1: Dark Souls [official site] (2011/2012 PC)
Publisher: FromSoftware (JP) Namco Bandai (WW)
Discussions and declarations about the difficulty of Dark Souls tend to undermine the discussions and declarations that we should be having about the quality of Dark Souls. Let’s put the difficulty to one side before moving on. Dark Souls isn’t the most challenging game on this list. It’s not the game that will kill you the most (hello, roguelikes) and it isn’t even mildly unfair. It’s a game that understands the value and incline of a decent learning curve and its central rhythm of progress, death and repetition, teaches rather than tortures.
If it’s not the most punishing RPG ever made, then what is it? Among other things, the Souls games are an intimidatingly assured re-invention of dungeon crawling and, in fact, the entire concept of dungeons in RPGs. Everything from enemy placement to the twisted lay of the land contributes to the challenge of the game, and to the lore that is stitched into the fabric of the world. The combat system is exemplary, combining inch-perfect animations, timings and agonising tension to make every encounter memorable. Stats are almost invisibly woven into the build of your character, whose abilities and proficiencies are recognisable at a glance, and whose behaviours you’ll adopt and modify as you go, creating and fussing at the role you’re playing without the need for dialogue or morality meters. There are details as well as broad strokes, for those who choose to pick at them, and those details are devilishly satisfying.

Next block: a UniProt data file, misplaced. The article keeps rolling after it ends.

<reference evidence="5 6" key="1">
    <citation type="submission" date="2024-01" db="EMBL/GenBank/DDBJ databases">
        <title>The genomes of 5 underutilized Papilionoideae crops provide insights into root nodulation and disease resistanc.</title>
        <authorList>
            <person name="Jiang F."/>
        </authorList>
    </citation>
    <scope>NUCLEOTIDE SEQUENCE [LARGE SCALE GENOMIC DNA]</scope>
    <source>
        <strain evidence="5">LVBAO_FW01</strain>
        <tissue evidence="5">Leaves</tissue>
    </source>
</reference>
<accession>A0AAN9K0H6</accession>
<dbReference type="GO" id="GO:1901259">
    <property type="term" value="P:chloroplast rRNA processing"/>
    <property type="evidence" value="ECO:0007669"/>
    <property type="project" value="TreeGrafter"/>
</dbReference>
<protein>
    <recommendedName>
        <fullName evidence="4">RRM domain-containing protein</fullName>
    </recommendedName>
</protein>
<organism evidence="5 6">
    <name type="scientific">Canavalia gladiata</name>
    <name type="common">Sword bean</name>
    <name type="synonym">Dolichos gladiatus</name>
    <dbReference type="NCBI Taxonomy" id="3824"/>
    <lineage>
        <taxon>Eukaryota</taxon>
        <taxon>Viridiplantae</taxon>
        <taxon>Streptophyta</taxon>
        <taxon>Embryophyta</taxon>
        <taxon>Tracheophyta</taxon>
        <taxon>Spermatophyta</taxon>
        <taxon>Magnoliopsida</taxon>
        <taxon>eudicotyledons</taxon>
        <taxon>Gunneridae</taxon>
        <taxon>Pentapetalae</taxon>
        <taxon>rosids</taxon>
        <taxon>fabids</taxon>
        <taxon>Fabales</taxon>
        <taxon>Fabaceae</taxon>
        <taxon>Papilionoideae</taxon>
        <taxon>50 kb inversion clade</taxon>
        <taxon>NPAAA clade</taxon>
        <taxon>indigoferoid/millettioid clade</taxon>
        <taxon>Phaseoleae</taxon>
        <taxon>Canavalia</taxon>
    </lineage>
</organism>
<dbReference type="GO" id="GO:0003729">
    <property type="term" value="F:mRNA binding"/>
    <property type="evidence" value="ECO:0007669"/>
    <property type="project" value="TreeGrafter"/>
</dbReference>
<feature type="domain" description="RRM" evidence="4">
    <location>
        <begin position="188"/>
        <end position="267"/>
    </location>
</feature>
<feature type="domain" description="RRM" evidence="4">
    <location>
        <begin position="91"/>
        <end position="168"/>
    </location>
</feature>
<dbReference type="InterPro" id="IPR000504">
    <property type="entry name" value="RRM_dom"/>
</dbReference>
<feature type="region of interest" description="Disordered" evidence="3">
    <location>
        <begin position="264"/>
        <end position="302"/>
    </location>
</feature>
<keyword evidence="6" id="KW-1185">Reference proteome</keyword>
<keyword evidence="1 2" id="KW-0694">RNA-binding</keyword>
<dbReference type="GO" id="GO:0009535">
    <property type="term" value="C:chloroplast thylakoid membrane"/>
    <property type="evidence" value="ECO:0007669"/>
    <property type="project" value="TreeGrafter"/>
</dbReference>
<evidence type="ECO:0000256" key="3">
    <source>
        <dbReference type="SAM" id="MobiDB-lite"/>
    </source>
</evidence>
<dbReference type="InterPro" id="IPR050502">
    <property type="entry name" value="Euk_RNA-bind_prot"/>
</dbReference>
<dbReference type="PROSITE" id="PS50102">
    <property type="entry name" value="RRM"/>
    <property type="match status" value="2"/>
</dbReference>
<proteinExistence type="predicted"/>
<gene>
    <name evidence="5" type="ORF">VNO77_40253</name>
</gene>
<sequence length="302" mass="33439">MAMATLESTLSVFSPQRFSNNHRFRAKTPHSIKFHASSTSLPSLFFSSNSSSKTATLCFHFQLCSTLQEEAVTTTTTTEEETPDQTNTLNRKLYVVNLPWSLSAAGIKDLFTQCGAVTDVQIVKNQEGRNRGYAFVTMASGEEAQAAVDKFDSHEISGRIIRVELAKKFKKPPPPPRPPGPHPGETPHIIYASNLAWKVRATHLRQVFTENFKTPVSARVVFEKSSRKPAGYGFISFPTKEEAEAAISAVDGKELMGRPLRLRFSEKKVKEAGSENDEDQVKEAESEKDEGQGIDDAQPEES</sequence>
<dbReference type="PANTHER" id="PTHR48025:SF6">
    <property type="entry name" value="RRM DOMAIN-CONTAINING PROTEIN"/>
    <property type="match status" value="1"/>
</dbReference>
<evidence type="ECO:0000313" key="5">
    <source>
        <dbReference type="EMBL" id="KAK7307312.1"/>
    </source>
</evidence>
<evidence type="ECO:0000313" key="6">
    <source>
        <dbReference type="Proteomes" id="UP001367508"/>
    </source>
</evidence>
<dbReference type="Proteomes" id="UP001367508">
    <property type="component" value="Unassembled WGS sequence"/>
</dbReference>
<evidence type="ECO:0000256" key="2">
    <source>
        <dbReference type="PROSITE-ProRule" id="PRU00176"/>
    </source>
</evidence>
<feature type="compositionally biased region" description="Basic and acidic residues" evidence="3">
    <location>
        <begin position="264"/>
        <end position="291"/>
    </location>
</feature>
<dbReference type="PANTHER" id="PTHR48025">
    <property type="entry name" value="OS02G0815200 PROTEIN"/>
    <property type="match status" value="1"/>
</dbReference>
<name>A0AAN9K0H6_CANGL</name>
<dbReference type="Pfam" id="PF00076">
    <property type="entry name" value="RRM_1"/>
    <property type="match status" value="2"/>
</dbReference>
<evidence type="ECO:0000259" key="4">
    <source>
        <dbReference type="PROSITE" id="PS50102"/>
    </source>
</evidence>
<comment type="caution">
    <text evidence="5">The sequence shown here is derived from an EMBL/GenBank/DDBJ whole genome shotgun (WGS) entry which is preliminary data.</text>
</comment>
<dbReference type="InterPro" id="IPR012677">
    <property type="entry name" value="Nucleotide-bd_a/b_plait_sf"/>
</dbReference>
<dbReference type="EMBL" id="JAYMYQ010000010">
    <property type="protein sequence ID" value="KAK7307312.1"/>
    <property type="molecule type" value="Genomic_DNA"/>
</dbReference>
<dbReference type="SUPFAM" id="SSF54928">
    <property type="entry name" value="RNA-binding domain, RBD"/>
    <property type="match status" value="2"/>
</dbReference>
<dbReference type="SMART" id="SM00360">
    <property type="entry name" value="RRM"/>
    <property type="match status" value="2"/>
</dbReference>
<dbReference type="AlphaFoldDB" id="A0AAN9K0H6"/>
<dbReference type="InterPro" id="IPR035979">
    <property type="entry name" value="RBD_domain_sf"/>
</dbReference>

It’s a mark of the game’s quality that completing a single playthrough feels like a great achievement but that there are people who continue to play, time after time, and continue to learn. Dark Souls teaches you how to play as you travel through its horrors and mysteries, but it also teaches you how to read games, making you alert to the fact that every texture and scrap of flavour text can contain clues. Those clues might save your life, point you toward a diversion or shortcut, or they might help you to understand that there’s meaning and history in every part of the world. You just have to look closely. Pay attention and you’ll find the choices no character points out, and discover consequences whose warning signs you were keen to overlook, an optimist in a dying world.
Notes: The PC port was criticised heavily upon release and while the criticisms were just, the game shone through. Thanks to the brilliance of modders some of the technical issues have been remedied.
What else should I be playing if I like this: The sequel, as the further reading above highlights, isn’t as strong as the original. It’s not bad though, and much improved in its enhanced Scholar of the First Sin edition, with all kinds of alterations, including tweaked enemy placements that improve the flow of the game and feel lore-appropriate.